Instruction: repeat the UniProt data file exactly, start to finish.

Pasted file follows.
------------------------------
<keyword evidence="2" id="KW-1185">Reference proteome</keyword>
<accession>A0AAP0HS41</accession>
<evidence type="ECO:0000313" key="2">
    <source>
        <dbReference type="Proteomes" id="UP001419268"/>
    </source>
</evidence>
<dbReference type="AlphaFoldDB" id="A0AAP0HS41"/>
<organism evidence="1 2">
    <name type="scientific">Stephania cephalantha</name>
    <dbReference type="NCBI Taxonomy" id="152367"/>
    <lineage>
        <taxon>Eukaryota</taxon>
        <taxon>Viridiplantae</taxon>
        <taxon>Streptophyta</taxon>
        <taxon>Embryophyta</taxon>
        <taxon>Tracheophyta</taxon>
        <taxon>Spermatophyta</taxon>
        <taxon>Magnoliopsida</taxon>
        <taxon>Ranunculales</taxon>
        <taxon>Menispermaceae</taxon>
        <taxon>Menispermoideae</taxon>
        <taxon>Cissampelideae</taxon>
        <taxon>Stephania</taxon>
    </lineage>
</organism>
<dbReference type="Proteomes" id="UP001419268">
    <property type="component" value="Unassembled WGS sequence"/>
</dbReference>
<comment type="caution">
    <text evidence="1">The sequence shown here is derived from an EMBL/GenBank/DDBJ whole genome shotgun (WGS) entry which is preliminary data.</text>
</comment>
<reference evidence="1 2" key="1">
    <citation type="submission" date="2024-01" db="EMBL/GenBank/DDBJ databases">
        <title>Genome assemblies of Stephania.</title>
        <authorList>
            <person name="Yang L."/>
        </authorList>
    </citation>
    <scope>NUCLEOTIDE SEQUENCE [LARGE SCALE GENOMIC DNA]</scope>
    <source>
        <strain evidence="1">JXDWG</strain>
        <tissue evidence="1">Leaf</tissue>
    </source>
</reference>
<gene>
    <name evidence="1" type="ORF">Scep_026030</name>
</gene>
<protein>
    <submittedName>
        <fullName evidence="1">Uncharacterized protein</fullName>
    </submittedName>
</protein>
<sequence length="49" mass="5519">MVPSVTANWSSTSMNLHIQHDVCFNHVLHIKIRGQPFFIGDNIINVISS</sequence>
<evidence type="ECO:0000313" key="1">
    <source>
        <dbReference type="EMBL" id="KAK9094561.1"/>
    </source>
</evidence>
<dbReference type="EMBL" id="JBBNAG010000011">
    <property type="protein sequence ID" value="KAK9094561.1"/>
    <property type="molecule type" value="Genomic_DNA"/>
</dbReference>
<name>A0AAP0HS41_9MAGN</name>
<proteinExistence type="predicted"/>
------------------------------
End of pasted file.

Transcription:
<keyword evidence="2" id="KW-1185">Reference proteome</keyword>
<accession>A0AAP0HS41</accession>
<evidence type="ECO:0000313" key="2">
    <source>
        <dbReference type="Proteomes" id="UP001419268"/>
    </source>
</evidence>
<dbReference type="AlphaFoldDB" id="A0AAP0HS41"/>
<organism evidence="1 2">
    <name type="scientific">Stephania cephalantha</name>
    <dbReference type="NCBI Taxonomy" id="152367"/>
    <lineage>
        <taxon>Eukaryota</taxon>
        <taxon>Viridiplantae</taxon>
        <taxon>Streptophyta</taxon>
        <taxon>Embryophyta</taxon>
        <taxon>Tracheophyta</taxon>
        <taxon>Spermatophyta</taxon>
        <taxon>Magnoliopsida</taxon>
        <taxon>Ranunculales</taxon>
        <taxon>Menispermaceae</taxon>
        <taxon>Menispermoideae</taxon>
        <taxon>Cissampelideae</taxon>
        <taxon>Stephania</taxon>
    </lineage>
</organism>
<dbReference type="Proteomes" id="UP001419268">
    <property type="component" value="Unassembled WGS sequence"/>
</dbReference>
<comment type="caution">
    <text evidence="1">The sequence shown here is derived from an EMBL/GenBank/DDBJ whole genome shotgun (WGS) entry which is preliminary data.</text>
</comment>
<reference evidence="1 2" key="1">
    <citation type="submission" date="2024-01" db="EMBL/GenBank/DDBJ databases">
        <title>Genome assemblies of Stephania.</title>
        <authorList>
            <person name="Yang L."/>
        </authorList>
    </citation>
    <scope>NUCLEOTIDE SEQUENCE [LARGE SCALE GENOMIC DNA]</scope>
    <source>
        <strain evidence="1">JXDWG</strain>
        <tissue evidence="1">Leaf</tissue>
    </source>
</reference>
<gene>
    <name evidence="1" type="ORF">Scep_026030</name>
</gene>
<protein>
    <submittedName>
        <fullName evidence="1">Uncharacterized protein</fullName>
    </submittedName>
</protein>
<sequence length="49" mass="5519">MVPSVTANWSSTSMNLHIQHDVCFNHVLHIKIRGQPFFIGDNIINVISS</sequence>
<evidence type="ECO:0000313" key="1">
    <source>
        <dbReference type="EMBL" id="KAK9094561.1"/>
    </source>
</evidence>
<dbReference type="EMBL" id="JBBNAG010000011">
    <property type="protein sequence ID" value="KAK9094561.1"/>
    <property type="molecule type" value="Genomic_DNA"/>
</dbReference>
<name>A0AAP0HS41_9MAGN</name>
<proteinExistence type="predicted"/>